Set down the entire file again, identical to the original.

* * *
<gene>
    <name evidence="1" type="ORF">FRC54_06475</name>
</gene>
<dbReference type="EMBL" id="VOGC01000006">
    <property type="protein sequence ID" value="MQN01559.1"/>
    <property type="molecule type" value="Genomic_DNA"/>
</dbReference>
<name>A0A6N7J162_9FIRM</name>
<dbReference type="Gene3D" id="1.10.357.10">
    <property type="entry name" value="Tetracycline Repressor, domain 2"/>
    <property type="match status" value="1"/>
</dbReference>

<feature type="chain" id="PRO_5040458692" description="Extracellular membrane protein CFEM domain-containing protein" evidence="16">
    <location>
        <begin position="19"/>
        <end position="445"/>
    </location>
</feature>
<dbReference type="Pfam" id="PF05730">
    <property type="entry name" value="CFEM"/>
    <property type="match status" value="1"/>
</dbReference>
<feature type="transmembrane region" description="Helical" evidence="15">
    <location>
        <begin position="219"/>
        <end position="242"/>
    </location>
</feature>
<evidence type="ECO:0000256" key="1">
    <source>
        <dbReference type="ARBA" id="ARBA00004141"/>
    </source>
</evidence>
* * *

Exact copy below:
<gene>
    <name evidence="1" type="ORF">FRC54_06475</name>
</gene>
<dbReference type="EMBL" id="VOGC01000006">
    <property type="protein sequence ID" value="MQN01559.1"/>
    <property type="molecule type" value="Genomic_DNA"/>
</dbReference>
<name>A0A6N7J162_9FIRM</name>
<dbReference type="Gene3D" id="1.10.357.10">
    <property type="entry name" value="Tetracycline Repressor, domain 2"/>
    <property type="match status" value="1"/>
</dbReference>

<feature type="chain" id="PRO_5040458692" description="Extracellular membrane protein CFEM domain-containing protein" evidence="16">
    <location>
        <begin position="19"/>
        <end position="445"/>
    </location>
</feature>
<dbReference type="Pfam" id="PF05730">
    <property type="entry name" value="CFEM"/>
    <property type="match status" value="1"/>
</dbReference>
<feature type="transmembrane region" description="Helical" evidence="15">
    <location>
        <begin position="219"/>
        <end position="242"/>
    </location>
</feature>
<evidence type="ECO:0000256" key="1">
    <source>
        <dbReference type="ARBA" id="ARBA00004141"/>
    </source>
</evidence>